Arts and Entertainment
This year's Big Brother champion Helen Wood
arts + ents
Arts and Entertainment
Full company in Ustinov's Studio's Bad Jews
Theatre
Arts and Entertainment
Harari Guido photographed Kate Bush over the course of 11 years
Music
Arts and Entertainment
Reviews have not been good for Jonathan Liebesman’s take on the much loved eighties cartoon
Film

A The film has amassed an estimated $28.7 million in its opening weekend

Arts and Entertainment
Untwitterably yours: Singer Morrissey has said he doesn't have a twitter account
Music

A statement was published on his fansite, True To You, following release of new album

Arts and Entertainment
Full throttle: Philip Seymour Hoffman and John Turturro in God's Pocket
film
Arts and Entertainment
Kylie Minogue is expected to return to Neighbours for thirtieth anniversary special
tv
Independent
Travel Shop
the manor
Up to 70% off luxury travel
on city breaks Find out more
santorini
Up to 70% off luxury travel
on chic beach resorts Find out more
sardina foodie
Up to 70% off luxury travel
on country retreats Find out more
Have you tried new the Independent Digital Edition apps?

ES Rentals

    Independent Dating
    and  

    By clicking 'Search' you
    are agreeing to our
    Terms of Use.

    Middle East crisis: We know all too much about the cruelty of Isis – but all too little about who they are

    We know all too much about the cruelty of Isis – but all too little about who they are

    Now Obama has seen the next US reporter to be threatened with beheading, will he blink, asks Robert Fisk
    Neanderthals lived alongside humans for centuries, latest study shows

    Final resting place of our Neanderthal neighbours revealed

    Bones dated to 40,000 years ago show species may have died out in Belgium species co-existed
    Scottish independence: The new Scots who hold fate of the UK in their hands

    The new Scots who hold fate of the UK in their hands

    Scotland’s immigrants are as passionate about the future of their adopted nation as anyone else
    Britain's ugliest buildings: Which monstrosities should be nominated for the Dead Prize?

    Blight club: Britain's ugliest buildings

    Following the architect Cameron Sinclair's introduction of the Dead Prize, an award for ugly buildings, John Rentoul reflects on some of the biggest blots on the UK landscape
    Culture Minister Ed Vaizey: ‘lack of ethnic minority and black faces on TV is weird’

    'Lack of ethnic minority and black faces on TV is weird'

    Culture Minister Ed Vaizey calls for immediate action to address the problem
    Josephine Dickinson: 'A cochlear implant helped me to discover a new world of sound'

    Josephine Dickinson: 'How I discovered a new world of sound'

    After going deaf as a child, musician and poet Josephine Dickinson made do with a hearing aid for five decades. Then she had a cochlear implant - and everything changed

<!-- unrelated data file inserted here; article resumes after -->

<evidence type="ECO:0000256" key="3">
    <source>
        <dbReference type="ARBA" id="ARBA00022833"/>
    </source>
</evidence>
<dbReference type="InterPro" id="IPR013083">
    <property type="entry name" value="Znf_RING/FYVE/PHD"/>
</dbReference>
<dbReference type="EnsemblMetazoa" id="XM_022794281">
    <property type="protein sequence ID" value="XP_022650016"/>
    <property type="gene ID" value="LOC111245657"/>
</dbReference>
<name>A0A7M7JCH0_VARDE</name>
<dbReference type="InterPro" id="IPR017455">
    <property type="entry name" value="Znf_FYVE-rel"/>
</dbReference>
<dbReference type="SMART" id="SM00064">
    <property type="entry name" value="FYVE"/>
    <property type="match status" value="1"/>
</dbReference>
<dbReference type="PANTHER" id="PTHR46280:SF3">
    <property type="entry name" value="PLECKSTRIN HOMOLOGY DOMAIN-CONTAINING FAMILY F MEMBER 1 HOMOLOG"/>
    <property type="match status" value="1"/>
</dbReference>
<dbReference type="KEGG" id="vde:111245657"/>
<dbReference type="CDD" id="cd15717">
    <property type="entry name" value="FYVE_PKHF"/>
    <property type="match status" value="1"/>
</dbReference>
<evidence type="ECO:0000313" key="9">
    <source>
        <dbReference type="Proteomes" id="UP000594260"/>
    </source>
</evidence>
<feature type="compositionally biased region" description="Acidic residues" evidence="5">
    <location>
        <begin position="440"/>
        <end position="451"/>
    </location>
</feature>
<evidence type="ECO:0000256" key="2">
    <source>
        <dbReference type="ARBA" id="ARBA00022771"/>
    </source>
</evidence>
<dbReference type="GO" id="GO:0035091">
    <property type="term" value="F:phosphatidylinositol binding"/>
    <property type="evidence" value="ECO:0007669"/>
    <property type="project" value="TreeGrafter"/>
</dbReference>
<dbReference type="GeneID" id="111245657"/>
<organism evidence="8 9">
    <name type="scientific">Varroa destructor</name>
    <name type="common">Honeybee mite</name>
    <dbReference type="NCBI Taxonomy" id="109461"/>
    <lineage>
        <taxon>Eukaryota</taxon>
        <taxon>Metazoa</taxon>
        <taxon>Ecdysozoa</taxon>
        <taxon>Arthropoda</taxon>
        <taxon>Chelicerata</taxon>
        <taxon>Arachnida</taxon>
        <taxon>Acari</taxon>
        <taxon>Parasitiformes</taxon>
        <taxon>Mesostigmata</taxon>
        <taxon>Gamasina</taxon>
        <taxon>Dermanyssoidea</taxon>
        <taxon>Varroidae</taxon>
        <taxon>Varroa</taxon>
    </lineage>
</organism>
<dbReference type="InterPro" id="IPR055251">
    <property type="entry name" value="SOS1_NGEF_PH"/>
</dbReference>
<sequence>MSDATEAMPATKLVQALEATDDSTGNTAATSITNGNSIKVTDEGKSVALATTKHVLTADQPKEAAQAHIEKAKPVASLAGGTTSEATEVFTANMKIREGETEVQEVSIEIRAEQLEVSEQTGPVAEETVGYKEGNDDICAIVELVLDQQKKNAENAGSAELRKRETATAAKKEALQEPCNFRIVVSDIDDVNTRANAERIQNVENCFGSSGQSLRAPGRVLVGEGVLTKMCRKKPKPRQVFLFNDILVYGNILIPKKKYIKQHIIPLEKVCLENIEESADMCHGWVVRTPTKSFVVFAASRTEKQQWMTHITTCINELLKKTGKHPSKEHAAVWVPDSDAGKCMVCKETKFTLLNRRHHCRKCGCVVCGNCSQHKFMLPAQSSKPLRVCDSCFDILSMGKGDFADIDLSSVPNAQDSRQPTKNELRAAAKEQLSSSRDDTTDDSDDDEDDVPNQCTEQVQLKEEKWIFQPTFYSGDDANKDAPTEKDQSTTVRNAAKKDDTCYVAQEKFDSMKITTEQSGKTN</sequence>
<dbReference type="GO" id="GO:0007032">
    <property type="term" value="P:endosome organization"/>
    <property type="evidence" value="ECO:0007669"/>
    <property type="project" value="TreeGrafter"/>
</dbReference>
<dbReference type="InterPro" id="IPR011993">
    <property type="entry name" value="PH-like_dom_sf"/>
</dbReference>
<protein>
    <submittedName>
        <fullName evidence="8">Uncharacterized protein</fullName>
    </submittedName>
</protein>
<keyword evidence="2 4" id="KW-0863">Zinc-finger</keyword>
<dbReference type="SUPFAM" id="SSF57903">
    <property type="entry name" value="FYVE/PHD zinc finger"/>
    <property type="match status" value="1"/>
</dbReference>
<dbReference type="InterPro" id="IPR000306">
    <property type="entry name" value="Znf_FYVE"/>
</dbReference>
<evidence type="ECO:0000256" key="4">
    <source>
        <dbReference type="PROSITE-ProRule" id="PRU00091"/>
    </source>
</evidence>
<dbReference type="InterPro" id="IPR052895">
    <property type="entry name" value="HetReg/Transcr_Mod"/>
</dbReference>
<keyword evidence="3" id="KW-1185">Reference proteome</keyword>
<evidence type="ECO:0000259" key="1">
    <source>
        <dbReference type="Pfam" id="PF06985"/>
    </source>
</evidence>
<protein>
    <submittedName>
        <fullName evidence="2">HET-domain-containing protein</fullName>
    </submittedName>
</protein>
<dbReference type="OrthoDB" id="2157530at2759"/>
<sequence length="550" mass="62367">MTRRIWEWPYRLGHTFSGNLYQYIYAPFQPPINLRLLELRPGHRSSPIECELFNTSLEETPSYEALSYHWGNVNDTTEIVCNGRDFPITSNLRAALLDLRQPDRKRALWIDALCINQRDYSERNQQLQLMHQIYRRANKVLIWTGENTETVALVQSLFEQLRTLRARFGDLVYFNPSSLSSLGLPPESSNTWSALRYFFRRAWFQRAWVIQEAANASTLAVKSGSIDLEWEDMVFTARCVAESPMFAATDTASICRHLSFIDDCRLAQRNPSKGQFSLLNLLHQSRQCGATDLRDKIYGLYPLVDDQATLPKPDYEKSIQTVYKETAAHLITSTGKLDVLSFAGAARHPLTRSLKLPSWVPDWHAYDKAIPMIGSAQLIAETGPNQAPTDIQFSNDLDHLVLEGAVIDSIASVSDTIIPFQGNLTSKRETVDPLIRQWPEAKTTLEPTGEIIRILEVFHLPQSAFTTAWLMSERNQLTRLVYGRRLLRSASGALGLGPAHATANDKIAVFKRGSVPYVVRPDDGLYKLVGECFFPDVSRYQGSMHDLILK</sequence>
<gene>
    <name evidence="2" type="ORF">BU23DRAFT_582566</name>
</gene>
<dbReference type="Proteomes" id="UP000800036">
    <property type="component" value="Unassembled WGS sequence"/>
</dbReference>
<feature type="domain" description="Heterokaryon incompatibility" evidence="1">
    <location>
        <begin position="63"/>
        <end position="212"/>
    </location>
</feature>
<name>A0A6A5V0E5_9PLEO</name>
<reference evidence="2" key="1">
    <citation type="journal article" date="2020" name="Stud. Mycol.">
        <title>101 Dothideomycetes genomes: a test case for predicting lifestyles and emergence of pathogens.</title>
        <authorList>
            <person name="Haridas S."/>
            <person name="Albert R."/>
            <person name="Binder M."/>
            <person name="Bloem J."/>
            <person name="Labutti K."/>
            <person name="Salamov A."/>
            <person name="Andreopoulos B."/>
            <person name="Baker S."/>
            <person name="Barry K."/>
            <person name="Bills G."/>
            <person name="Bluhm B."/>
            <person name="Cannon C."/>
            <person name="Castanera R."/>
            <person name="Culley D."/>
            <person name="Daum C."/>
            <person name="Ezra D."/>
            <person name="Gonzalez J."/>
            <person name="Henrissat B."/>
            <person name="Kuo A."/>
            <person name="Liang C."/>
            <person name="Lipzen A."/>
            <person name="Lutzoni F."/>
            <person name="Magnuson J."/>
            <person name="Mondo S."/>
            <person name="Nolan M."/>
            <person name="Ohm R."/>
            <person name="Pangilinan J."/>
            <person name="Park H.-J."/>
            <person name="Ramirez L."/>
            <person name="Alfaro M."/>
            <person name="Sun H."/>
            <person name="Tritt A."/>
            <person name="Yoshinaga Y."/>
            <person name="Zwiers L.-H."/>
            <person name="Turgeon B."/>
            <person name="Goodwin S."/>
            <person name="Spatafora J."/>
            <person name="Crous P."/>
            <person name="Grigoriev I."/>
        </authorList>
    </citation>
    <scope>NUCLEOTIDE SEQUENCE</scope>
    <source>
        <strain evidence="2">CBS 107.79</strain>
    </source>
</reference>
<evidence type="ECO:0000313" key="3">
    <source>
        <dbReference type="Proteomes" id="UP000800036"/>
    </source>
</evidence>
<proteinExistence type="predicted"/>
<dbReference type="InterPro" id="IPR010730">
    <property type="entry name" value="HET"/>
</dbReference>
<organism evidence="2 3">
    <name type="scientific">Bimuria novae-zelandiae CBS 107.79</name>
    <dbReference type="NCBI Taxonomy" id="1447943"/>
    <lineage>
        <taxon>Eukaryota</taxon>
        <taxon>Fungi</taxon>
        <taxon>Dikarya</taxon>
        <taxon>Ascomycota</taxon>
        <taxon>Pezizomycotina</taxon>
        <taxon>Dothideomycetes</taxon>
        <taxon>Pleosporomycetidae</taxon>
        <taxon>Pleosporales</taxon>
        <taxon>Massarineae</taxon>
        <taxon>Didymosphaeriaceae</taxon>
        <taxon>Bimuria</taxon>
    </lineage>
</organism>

Greggs Google fail: Was the bakery's response to its logo mishap a stroke of marketing genius?

    Greggs gives lesson in crisis management

    After a mishap with their logo, high street staple Greggs went viral this week. But, as Simon Usborne discovers, their social media response was anything but half baked
    7 best quadcopters and drones

    Flying fun: 7 best quadcopters and drones

    From state of the art devices with stabilised cameras to mini gadgets that can soar around the home, we take some flying objects for a spin
    Andy Murray: I quit while I’m ahead too often

    Andy Murray: I quit while I’m ahead too often

    British No 1 knows his consistency as well as his fitness needs working on as he prepares for the US Open after a ‘very, very up and down’ year
    Ferguson: In the heartlands of America, a descent into madness

    A descent into madness in America's heartlands

    David Usborne arrived in Ferguson, Missouri to be greeted by a scene more redolent of Gaza and Afghanistan
    BBC’s filming of raid at Sir Cliff’s home ‘may be result of corruption’

    BBC faces corruption allegation over its Sir Cliff police raid coverage

    Reporter’s relationship with police under scrutiny as DG is summoned by MPs to explain extensive live broadcast of swoop on singer’s home
    Lauded therapist Harley Mille still in limbo as battle to stay in Britain drags on

    Lauded therapist still in limbo as battle to stay in Britain drags on

    Australian Harley Miller is as frustrated by court delays as she is with the idiosyncrasies of immigration law
    Lewis Fry Richardson's weather forecasts changed the world. But could his predictions of war do the same?

    Lewis Fry Richardson's weather forecasts changed the world...

    But could his predictions of war do the same?
    Kate Bush asks fans not to take photos at her London gigs: 'I want to have contact with the audience, not iPhones'

    'I want to have contact with the audience, not iPhones'

    Kate Bush asks fans not to take photos at her London gigs
    Under-35s have rated gardening in their top five favourite leisure activities, but why?

    Young at hort

    Under-35s have rated gardening in their top five favourite leisure activities. But why are so many people are swapping sweaty clubs for leafy shrubs?